Beijing's BYO To The Party
Beijing has unveiled a 4 trillion yuan (HK$4.54 trillion / US$582bn) economic stimulus package to help boost domestic demand - in what is seen as a shift to "proactive" fiscal and "moderately easing" monetary policies.
The measures, which run until the end of 2010, were announced after a meeting of the State Council chaired by Premier Wen Jiabao, Xinhua News Agency reported. Some 100 billion yuan (US$12.8bn) is earmarked for this quarter alone.
The spending will focus on 10 areas, including low-cost housing, infrastructure in rural areas, and social welfare, in addition to transport networks - railways, highways and airports - environmental protection and technical innovation.
It also includes capital expenditure to renew city power grids. Some of the spending overlaps longer-term stimulus plans reported earlier - including a 2 trillion yuan railway plan and 5 trillion yuan expenditure on roads, waterways and ports from 2006 to 2020.
BNP Paribas chief economist Chen Xingdong said: "This is the first time China has officially confirmed the shift to easing monetary and fiscal policies. Although it was a 'slow heating up process,' it shows the government's realization of the urgency to bolster economic growth." Economists have been anxiously waiting for a huge stimulus plan ever since gross domestic product growth slowed to 9 percent in the third quarter from 10.4 percent in the first half.
"At the Central Economic Work Conference, to be held later this month, Chinese leaders are expected to announce concrete measures to stimulate the economy ... Beijing's new policy drive of upgrading infrastructure, rural land reforms, and expansion of social welfare is akin to a 'New Deal' with Chinese characteristics," said Jing Ulrich, chairman of China equities at JPMorgan. China's economy grew at the slowest pace in five years in the three months through September as export orders shrank amid the global financial turmoil. Domestic industrial production also fell after Beijing ordered heavily polluting factories to shut down ahead of the Olympic Games in August.
The Cabinet also confirmed that reform of the value-added tax system will cut companies' tax bills by 120 billion yuan. Beijing will also remove credit limits of commercial banks to further encourage lending support to small and medium-sized enterprises. The People's Bank of China has cut interest rates three times since mid- September. People's Bank of China governor Zhou Xiaochuan, meanwhile, said the central bank forecasts the mainland economy to expand between 8 and 9 percent next year.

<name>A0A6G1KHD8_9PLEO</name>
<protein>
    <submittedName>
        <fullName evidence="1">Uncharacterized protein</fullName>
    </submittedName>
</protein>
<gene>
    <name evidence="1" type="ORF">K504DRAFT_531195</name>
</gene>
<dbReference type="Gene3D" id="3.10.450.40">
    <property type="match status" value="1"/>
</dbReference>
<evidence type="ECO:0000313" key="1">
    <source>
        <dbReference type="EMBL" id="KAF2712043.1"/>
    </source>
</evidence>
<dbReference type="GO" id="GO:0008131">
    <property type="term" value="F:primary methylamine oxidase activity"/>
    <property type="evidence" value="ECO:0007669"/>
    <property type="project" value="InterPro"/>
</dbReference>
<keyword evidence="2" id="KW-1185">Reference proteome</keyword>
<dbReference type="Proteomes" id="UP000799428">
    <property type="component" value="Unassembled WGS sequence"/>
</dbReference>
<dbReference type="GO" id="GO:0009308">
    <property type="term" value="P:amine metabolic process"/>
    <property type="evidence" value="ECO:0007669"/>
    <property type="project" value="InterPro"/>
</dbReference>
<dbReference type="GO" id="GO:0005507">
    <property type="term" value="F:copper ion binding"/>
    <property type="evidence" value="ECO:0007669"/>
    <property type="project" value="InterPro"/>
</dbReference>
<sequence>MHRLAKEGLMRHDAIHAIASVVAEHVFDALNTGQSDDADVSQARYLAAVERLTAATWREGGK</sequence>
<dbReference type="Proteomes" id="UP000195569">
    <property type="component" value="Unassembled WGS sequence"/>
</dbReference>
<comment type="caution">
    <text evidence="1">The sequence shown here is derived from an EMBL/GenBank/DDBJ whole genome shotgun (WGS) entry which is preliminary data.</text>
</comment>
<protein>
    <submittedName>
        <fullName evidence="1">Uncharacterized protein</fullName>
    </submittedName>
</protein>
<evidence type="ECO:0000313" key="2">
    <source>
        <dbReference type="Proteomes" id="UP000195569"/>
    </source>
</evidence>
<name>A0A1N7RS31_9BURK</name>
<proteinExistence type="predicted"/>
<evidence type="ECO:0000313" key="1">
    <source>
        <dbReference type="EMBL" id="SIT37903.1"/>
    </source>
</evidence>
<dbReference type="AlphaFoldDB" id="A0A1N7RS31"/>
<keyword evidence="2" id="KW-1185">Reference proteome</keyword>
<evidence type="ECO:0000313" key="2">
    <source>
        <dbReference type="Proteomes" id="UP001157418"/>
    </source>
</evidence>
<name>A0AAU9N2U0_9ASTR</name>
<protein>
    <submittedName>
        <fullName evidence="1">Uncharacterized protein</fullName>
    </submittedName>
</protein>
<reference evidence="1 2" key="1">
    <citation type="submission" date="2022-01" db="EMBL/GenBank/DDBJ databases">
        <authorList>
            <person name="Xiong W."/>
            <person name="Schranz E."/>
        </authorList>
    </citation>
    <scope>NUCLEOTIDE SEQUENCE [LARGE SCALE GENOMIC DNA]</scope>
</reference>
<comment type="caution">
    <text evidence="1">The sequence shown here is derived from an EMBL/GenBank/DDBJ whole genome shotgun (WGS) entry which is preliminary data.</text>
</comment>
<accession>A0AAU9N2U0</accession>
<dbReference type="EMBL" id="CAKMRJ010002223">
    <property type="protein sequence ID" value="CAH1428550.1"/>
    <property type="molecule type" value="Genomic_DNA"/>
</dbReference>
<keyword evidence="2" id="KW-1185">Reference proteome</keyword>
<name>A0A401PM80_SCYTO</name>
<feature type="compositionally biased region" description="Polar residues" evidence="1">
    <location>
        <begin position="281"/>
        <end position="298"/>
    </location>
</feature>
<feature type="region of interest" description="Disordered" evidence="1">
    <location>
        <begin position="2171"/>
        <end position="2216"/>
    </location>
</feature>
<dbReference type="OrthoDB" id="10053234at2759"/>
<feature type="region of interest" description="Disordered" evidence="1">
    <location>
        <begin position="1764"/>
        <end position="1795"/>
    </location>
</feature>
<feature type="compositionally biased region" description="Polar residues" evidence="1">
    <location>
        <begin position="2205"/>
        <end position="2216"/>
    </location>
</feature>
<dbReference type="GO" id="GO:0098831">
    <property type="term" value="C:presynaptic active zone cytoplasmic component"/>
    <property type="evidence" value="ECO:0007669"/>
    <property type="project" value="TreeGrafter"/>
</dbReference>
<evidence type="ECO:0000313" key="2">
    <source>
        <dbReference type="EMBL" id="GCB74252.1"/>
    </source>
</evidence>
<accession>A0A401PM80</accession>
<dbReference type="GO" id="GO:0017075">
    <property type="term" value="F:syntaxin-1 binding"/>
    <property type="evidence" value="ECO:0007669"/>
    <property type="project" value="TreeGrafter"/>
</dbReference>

The success of this plan depends crucially on continued government credibility in the face of rapidly rising deficits as well as on the health and stability of the banking system.If the banking system can withstand a downturn without any significant rise in NPLs and without forced credit contraction, this may be the shot in the arm China and the world needs. This move by China is a very big hint of how worried the government is and how determined they are to address the issue that this plan was approved.
The government can force credit expansion by requiring the banks to lend more.
Certainly they are trying. Last week, after weeks of rumors that loan caps were being relaxed, the PBoC announced that they were junking the credit restrictions they had previously imposed on banks. But loan growth has still been very low.
This is hardly surprising. In such dire economic circumstances with global credit markets and liquidity seizing up, with domestic bankruptcies rising, with inventories and receivables also rising, it takes both brave banks and brave borrowers to accommodate credit expansion. Most good companies seem reluctant to borrow and anyway banks are reluctant to lend.
So what if policy-makers simply announce minimum loan growth targets for every bank? That should certainly cause an expansion in banks’ balance sheets. However, this will create some problems. It might not be effective in net credit creation for the country. If banks don’t want to lend but are forced to, we will see off-balance sheet transactions placed back on balance sheet and a much more rapid decline in loans from informal banks. That means that real credit expansion can still be negative even with minimum loan growth target enforced onto the banking system. Forced lending will also result in a sharp deterioration in quality of borrowers. It is always possible to find borrowers, even in a sharp economic contraction or investment crisis.
US$582bn is not a small sum, even if you spread it out over a few years. There is the multiplier effect or trickle down effects. The rule of thumb is that every one dollar spent is worth between 4-8 dollars in the real economy, velocity of money supply.
The sum announced by China is certainly very big. Is it big enough? The US GDP is about US$14 trillion or 3.5x China's GDP of US$4 trillion. Say US loses 2% of its GDP, to make it up, China would have to grow by a staggering 6.8% - of course, that's assuming the problem is just contained in the US, and that China is the only engine of growth left in the world. The other factor to bear in mind is that Chinese consumer only make up some 35% of China's GDP, much lower than US consumers. Final conclusion - its not a Prozac, but its better than nothing, a lot also depends on whether its for "show and tell" or will the measures be implemented assiduously.
p/s photos: Sammi Cheng